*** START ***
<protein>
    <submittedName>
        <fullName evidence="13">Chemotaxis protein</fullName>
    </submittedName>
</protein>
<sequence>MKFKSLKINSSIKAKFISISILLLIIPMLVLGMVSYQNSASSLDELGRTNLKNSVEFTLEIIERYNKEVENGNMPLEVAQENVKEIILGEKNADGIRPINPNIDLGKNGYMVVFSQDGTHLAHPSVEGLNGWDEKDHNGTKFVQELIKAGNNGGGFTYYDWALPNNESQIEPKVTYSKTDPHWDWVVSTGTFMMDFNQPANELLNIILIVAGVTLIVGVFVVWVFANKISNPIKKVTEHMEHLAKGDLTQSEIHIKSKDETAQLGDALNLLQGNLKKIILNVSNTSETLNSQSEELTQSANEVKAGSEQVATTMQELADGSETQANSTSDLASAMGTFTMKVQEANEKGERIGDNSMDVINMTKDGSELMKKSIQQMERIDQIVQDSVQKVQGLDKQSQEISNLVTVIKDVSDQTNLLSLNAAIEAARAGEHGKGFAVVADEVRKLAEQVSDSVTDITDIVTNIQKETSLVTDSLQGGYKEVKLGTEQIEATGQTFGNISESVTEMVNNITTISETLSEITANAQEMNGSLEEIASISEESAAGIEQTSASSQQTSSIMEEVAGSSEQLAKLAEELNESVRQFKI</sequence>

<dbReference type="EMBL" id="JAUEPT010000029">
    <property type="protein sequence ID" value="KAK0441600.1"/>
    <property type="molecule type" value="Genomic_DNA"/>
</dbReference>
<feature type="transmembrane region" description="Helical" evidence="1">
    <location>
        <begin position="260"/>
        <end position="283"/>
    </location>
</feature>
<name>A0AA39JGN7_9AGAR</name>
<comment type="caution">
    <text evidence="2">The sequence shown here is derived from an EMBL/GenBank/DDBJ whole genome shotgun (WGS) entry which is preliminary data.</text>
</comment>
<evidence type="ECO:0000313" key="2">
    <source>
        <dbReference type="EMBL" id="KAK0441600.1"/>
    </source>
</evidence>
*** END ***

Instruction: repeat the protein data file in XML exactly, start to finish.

<protein>
    <submittedName>
        <fullName evidence="13">Chemotaxis protein</fullName>
    </submittedName>
</protein>
<sequence>MKFKSLKINSSIKAKFISISILLLIIPMLVLGMVSYQNSASSLDELGRTNLKNSVEFTLEIIERYNKEVENGNMPLEVAQENVKEIILGEKNADGIRPINPNIDLGKNGYMVVFSQDGTHLAHPSVEGLNGWDEKDHNGTKFVQELIKAGNNGGGFTYYDWALPNNESQIEPKVTYSKTDPHWDWVVSTGTFMMDFNQPANELLNIILIVAGVTLIVGVFVVWVFANKISNPIKKVTEHMEHLAKGDLTQSEIHIKSKDETAQLGDALNLLQGNLKKIILNVSNTSETLNSQSEELTQSANEVKAGSEQVATTMQELADGSETQANSTSDLASAMGTFTMKVQEANEKGERIGDNSMDVINMTKDGSELMKKSIQQMERIDQIVQDSVQKVQGLDKQSQEISNLVTVIKDVSDQTNLLSLNAAIEAARAGEHGKGFAVVADEVRKLAEQVSDSVTDITDIVTNIQKETSLVTDSLQGGYKEVKLGTEQIEATGQTFGNISESVTEMVNNITTISETLSEITANAQEMNGSLEEIASISEESAAGIEQTSASSQQTSSIMEEVAGSSEQLAKLAEELNESVRQFKI</sequence>

<dbReference type="EMBL" id="JAUEPT010000029">
    <property type="protein sequence ID" value="KAK0441600.1"/>
    <property type="molecule type" value="Genomic_DNA"/>
</dbReference>
<feature type="transmembrane region" description="Helical" evidence="1">
    <location>
        <begin position="260"/>
        <end position="283"/>
    </location>
</feature>
<name>A0AA39JGN7_9AGAR</name>
<comment type="caution">
    <text evidence="2">The sequence shown here is derived from an EMBL/GenBank/DDBJ whole genome shotgun (WGS) entry which is preliminary data.</text>
</comment>
<evidence type="ECO:0000313" key="2">
    <source>
        <dbReference type="EMBL" id="KAK0441600.1"/>
    </source>
</evidence>